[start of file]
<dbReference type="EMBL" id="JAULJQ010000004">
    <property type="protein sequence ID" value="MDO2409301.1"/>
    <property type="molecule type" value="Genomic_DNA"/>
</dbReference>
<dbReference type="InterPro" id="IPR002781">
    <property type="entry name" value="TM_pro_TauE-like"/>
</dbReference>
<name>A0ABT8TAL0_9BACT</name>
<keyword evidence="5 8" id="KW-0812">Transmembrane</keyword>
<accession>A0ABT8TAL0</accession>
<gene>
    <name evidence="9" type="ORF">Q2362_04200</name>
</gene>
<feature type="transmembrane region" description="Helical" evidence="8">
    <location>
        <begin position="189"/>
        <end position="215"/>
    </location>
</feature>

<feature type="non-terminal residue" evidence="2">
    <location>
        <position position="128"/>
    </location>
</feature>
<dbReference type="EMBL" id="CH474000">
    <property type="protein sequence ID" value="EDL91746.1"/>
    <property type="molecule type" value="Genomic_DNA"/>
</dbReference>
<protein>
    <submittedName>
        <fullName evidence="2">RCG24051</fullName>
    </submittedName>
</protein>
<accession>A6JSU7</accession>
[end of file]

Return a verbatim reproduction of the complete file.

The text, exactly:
<dbReference type="EMBL" id="JAULJQ010000004">
    <property type="protein sequence ID" value="MDO2409301.1"/>
    <property type="molecule type" value="Genomic_DNA"/>
</dbReference>
<dbReference type="InterPro" id="IPR002781">
    <property type="entry name" value="TM_pro_TauE-like"/>
</dbReference>
<name>A0ABT8TAL0_9BACT</name>
<keyword evidence="5 8" id="KW-0812">Transmembrane</keyword>
<accession>A0ABT8TAL0</accession>
<gene>
    <name evidence="9" type="ORF">Q2362_04200</name>
</gene>
<feature type="transmembrane region" description="Helical" evidence="8">
    <location>
        <begin position="189"/>
        <end position="215"/>
    </location>
</feature>

<feature type="non-terminal residue" evidence="2">
    <location>
        <position position="128"/>
    </location>
</feature>
<dbReference type="EMBL" id="CH474000">
    <property type="protein sequence ID" value="EDL91746.1"/>
    <property type="molecule type" value="Genomic_DNA"/>
</dbReference>
<protein>
    <submittedName>
        <fullName evidence="2">RCG24051</fullName>
    </submittedName>
</protein>
<accession>A6JSU7</accession>